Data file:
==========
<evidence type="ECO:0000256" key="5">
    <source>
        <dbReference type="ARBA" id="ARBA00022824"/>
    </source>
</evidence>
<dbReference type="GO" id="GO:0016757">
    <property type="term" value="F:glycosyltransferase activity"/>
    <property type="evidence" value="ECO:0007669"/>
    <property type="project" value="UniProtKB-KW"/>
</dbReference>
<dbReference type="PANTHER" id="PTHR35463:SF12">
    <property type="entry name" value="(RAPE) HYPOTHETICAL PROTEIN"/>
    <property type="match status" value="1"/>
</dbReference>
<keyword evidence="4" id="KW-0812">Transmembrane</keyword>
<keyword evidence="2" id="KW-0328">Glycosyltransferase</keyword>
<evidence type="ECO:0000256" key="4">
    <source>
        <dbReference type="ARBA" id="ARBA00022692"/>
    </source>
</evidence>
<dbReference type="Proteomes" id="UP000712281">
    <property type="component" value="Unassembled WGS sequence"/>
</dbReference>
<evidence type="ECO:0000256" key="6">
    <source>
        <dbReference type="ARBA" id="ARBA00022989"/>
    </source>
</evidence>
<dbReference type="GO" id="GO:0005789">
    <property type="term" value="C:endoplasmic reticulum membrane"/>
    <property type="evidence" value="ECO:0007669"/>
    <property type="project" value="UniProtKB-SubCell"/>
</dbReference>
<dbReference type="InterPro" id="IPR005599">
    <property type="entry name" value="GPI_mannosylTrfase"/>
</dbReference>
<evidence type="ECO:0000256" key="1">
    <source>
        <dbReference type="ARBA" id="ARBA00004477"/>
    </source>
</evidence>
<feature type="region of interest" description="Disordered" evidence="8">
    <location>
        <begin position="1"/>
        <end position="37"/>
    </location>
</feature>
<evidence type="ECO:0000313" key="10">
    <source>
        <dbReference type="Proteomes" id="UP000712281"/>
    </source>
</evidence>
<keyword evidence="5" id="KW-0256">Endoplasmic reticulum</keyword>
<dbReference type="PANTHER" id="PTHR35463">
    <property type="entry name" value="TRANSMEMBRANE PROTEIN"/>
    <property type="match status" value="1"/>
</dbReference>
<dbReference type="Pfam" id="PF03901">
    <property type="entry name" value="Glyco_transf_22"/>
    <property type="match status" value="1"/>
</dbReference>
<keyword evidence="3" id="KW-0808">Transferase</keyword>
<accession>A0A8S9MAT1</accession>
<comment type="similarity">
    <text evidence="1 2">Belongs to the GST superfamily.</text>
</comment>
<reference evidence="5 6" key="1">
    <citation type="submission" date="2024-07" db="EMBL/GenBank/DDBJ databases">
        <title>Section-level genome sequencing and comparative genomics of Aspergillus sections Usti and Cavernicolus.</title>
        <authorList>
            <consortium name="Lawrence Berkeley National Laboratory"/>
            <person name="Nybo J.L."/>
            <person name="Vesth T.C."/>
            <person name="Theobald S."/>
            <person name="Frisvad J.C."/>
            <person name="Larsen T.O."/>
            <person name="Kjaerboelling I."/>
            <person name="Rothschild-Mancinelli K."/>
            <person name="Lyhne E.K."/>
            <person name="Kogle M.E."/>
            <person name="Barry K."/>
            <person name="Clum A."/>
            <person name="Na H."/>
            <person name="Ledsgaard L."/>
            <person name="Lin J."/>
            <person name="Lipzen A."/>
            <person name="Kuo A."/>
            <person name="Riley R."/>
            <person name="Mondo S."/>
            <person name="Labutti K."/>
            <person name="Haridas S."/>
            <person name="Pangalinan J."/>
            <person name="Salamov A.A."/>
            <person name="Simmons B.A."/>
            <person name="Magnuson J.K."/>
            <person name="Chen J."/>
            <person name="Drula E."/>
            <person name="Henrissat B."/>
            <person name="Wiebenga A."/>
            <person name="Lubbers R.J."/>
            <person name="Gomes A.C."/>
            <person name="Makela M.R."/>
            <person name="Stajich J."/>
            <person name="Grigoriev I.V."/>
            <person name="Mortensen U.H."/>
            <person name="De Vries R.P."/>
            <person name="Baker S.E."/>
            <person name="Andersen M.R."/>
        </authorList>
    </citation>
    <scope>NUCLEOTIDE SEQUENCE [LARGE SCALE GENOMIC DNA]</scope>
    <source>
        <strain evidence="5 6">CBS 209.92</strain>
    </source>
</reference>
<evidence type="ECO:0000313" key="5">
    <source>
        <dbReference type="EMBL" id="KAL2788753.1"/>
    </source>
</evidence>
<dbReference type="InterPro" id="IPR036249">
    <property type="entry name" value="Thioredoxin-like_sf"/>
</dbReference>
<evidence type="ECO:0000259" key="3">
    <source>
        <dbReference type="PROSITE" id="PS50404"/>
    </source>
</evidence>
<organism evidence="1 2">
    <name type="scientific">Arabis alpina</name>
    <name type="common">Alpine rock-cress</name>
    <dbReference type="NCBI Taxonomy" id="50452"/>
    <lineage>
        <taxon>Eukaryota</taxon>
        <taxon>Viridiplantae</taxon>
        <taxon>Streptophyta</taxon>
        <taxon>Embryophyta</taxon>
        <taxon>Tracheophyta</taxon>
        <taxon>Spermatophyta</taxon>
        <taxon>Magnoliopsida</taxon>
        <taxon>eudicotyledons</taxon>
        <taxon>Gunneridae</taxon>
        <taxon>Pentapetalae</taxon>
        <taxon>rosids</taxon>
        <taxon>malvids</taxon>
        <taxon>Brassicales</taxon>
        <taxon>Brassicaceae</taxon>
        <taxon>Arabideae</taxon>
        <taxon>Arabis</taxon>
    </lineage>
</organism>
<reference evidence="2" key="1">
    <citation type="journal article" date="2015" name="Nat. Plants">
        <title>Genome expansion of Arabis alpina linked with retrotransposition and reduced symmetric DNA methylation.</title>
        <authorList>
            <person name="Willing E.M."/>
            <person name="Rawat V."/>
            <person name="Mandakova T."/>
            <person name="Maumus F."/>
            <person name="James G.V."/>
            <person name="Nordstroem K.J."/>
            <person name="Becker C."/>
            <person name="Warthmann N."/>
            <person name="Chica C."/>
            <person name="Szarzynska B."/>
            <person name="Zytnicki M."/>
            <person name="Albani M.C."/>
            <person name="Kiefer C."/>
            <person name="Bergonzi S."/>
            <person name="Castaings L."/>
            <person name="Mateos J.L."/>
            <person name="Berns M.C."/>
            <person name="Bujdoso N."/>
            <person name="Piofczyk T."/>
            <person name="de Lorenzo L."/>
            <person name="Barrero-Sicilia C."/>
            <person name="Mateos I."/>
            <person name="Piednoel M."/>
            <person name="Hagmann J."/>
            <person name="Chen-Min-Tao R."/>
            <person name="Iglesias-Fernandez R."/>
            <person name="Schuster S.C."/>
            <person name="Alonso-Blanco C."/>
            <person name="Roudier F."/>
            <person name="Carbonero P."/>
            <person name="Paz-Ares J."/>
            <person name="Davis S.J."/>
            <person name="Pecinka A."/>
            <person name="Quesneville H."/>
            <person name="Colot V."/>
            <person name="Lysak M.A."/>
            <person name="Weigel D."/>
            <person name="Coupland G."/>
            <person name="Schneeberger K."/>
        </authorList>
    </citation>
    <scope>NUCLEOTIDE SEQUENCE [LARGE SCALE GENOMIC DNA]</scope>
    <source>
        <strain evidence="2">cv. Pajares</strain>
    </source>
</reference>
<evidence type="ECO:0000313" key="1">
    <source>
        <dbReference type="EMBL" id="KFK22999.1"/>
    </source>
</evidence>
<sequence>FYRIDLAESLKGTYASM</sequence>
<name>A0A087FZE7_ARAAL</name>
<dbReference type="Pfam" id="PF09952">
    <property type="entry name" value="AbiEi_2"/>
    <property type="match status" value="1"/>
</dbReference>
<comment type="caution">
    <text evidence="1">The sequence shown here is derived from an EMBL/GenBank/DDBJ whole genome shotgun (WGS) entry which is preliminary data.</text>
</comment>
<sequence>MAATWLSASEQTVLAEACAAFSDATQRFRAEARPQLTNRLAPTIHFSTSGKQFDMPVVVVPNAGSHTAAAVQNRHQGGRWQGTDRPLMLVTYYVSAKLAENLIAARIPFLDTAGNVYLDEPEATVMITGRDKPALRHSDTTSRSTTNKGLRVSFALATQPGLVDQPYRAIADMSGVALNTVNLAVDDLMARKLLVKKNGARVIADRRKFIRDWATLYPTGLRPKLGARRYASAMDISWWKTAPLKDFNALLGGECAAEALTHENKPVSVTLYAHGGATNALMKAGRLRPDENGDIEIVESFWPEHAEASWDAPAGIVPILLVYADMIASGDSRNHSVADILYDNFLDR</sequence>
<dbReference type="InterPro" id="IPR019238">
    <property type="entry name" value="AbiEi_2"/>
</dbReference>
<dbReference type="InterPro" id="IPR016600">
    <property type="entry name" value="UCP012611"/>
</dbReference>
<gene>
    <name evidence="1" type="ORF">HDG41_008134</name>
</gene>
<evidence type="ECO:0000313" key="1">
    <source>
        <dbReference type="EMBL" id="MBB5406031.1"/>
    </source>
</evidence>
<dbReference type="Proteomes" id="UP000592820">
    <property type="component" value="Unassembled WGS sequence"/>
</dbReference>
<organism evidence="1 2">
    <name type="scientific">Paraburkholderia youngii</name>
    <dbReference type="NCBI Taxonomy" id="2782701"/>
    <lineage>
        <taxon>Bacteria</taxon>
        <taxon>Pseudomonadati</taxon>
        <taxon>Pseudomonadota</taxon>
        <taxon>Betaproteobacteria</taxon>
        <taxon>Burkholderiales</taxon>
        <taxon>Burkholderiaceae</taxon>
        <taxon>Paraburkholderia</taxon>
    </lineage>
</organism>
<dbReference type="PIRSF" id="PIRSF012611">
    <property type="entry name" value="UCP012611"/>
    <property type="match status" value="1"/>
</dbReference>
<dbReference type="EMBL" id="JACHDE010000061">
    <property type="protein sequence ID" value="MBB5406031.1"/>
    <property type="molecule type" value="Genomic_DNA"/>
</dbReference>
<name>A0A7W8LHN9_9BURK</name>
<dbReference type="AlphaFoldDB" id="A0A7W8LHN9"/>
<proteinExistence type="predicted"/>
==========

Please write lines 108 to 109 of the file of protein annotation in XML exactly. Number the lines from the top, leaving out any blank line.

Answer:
            <person name="Baker S.E."/>
            <person name="Andersen M.R."/>